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A beautiful freedom, at last

If your young daughter is demanding an unusual gift for her birthday, narrate to her my story.

“I had the misfortune of getting kidnapped at a very young age, and this account is meant to warn all kids everywhere to be careful. Of course, today schools teach about bad touch and good touch, and how to be safe, but most of us never had a chance for ‘hi-fi’ schooling.

“I grew up in a village, my life centered on big banyan trees and open courtyards. Mom used to publicly pronounce that I had the most beautiful lips in the world and that I would never require lipstick; and that I looked gorgeous in my green attire. Agreed, my lips were cherry-red, but such motherly exaggerations made me feel shy.

“And I did sing fairly well, from quite an early age. I was good at parody: I would repeat anything that I heard instantly in an unusual nasal tone, making everyone around break into a laughter. Perhaps my looks and the parody made me the centre of attraction during any outing.

“It was during one such fling that I got into trouble. I was kidnapped. My memory of the details is foggy and it still feels like a bad dream. I was shipped blindfolded in a car, and then in a container truck till I fell asleep. Maybe they had drugged me.

“And then my new life began in this city, in a small apartment. I had all worldly comforts you can think of, but I was never allowed to get out alone. That’s why I called it my prison. But that’s how the trade runs. Every morning I wore my dressed-to-kill look and waited by the window. I had been taught to attract and entertain a customer. A soft whistle, a twitch of the neck, and he was likely to smile.

When eyes met

“When I watched out of my apartment window I could see scores of people walking around. Many people looked at me, some children waved too. But then one sunny day in July, I saw him. In a faded denim and sweatshirt with an unreadable logo, the young boy was staring at me, and when my eyes met his, he smiled and then instantly looked away.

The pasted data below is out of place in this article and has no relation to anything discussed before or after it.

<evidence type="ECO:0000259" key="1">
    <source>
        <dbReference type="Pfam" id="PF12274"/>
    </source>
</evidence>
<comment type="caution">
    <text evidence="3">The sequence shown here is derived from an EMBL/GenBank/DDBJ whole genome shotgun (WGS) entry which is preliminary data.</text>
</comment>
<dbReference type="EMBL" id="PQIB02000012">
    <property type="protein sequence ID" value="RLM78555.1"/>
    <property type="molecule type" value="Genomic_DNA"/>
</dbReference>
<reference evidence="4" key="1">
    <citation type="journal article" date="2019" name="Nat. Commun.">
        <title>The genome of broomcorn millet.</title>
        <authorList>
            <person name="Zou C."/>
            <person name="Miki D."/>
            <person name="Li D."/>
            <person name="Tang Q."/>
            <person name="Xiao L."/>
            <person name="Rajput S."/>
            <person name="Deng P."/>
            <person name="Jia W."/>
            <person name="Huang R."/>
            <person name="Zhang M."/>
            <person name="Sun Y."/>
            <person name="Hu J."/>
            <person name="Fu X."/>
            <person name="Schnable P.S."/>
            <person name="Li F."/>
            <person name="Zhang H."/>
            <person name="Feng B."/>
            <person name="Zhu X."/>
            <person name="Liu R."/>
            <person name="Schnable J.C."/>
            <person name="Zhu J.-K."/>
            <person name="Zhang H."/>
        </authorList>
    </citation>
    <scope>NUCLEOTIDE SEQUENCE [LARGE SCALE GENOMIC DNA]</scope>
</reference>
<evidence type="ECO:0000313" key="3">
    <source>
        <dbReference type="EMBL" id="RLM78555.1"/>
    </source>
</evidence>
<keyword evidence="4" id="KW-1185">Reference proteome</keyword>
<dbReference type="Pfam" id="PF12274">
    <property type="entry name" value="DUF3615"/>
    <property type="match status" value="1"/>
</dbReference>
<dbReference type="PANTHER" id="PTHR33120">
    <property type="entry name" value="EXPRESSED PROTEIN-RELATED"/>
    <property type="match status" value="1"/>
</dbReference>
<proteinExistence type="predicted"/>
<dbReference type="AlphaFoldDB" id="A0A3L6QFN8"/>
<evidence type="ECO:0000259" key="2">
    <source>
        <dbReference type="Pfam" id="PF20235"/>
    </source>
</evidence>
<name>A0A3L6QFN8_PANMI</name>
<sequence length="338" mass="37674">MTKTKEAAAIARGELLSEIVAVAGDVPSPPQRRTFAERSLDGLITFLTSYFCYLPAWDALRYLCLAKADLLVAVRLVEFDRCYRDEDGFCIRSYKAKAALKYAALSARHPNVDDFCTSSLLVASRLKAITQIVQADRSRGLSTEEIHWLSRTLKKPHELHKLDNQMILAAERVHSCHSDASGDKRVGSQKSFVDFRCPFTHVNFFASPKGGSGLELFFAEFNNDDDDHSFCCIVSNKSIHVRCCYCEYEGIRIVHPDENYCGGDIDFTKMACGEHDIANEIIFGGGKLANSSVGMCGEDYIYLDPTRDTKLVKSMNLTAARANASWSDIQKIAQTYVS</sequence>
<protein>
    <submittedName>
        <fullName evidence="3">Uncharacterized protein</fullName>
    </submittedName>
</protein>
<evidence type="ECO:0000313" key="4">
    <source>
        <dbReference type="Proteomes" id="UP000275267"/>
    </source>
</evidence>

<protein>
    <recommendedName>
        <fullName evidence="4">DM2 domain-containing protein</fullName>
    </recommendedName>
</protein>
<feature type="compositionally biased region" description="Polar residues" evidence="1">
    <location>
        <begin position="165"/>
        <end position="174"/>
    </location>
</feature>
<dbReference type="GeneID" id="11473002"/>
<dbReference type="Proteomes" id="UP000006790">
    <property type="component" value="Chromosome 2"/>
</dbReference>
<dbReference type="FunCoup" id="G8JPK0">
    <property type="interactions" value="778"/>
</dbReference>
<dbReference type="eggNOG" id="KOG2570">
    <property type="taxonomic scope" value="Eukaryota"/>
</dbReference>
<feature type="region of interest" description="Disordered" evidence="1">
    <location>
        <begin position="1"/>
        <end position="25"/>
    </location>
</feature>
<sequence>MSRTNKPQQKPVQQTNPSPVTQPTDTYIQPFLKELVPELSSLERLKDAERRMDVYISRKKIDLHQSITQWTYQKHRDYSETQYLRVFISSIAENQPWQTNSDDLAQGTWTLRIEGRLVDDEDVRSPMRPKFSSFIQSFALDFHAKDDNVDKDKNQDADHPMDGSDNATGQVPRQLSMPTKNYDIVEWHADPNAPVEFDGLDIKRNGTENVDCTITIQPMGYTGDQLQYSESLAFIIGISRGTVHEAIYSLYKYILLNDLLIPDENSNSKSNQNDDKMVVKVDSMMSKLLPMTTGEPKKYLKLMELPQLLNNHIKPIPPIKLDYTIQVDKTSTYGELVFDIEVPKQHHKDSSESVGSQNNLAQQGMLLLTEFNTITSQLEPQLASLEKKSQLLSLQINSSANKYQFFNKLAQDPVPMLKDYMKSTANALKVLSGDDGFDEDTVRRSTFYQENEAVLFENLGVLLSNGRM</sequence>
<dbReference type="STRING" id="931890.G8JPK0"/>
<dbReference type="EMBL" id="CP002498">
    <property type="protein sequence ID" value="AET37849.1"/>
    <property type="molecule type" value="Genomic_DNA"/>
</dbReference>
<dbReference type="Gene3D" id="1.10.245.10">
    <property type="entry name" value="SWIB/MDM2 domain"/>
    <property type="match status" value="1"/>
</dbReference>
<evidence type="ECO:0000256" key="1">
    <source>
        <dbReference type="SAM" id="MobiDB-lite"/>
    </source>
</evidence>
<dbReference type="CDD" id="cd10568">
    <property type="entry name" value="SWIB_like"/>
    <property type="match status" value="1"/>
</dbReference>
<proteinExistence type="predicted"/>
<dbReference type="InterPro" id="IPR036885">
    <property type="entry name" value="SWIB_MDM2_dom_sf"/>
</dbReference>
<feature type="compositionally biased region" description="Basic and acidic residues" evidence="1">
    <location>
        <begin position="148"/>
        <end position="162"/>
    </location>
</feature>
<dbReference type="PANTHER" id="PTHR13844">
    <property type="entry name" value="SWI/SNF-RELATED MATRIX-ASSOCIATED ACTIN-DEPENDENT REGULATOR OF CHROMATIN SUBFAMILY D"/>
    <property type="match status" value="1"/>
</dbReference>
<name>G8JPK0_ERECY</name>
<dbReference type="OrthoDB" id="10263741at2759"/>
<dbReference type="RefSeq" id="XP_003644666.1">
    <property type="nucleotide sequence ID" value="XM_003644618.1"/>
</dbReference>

“The smile on his lips, I thought, concealed a deep pain in his eyes. From that very moment, I liked him; I knew he was different. Then on, every afternoon he came to see me. Waiting for him became my passion too. During a particular week when he did not come for four days in a row, I started feeling worried, restless. And then he was back, accompanied by an elderly man. They both talked to my guardians, and looked quite agitated. I craned my neck out of the window to listen to what was transpiring, but I could not make out. I had a hunch that I was being sold.

“The next day the boy reappeared, and for the first time in years I was taken out of my apartment.

“I knew he was going to hurt me. I had heard scores of stories where girls were hurt and tortured. But I was too frail for him. With one strong grip he held my neck.

“‘Come here baby,’ he blabbered. ‘I will show you where you belong to, birdie.’ He physically carried me to his room. In spite of my bird-brain I knew what he wanted of a frail girl. Quickly, he carried me to an open window. And with one strong thrust he shoved me out of the window, metres above the street level. ‘Get out and enjoy.’

“I spread my wings and flew under the blue sky and golden sunshine. The way a green parrot with a red beak should fly.

“If your daughter still wants a pet bird, ask her to look up to the sky. I am right here.”

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Printable version | Apr 10, 2020 12:36:33 AM |

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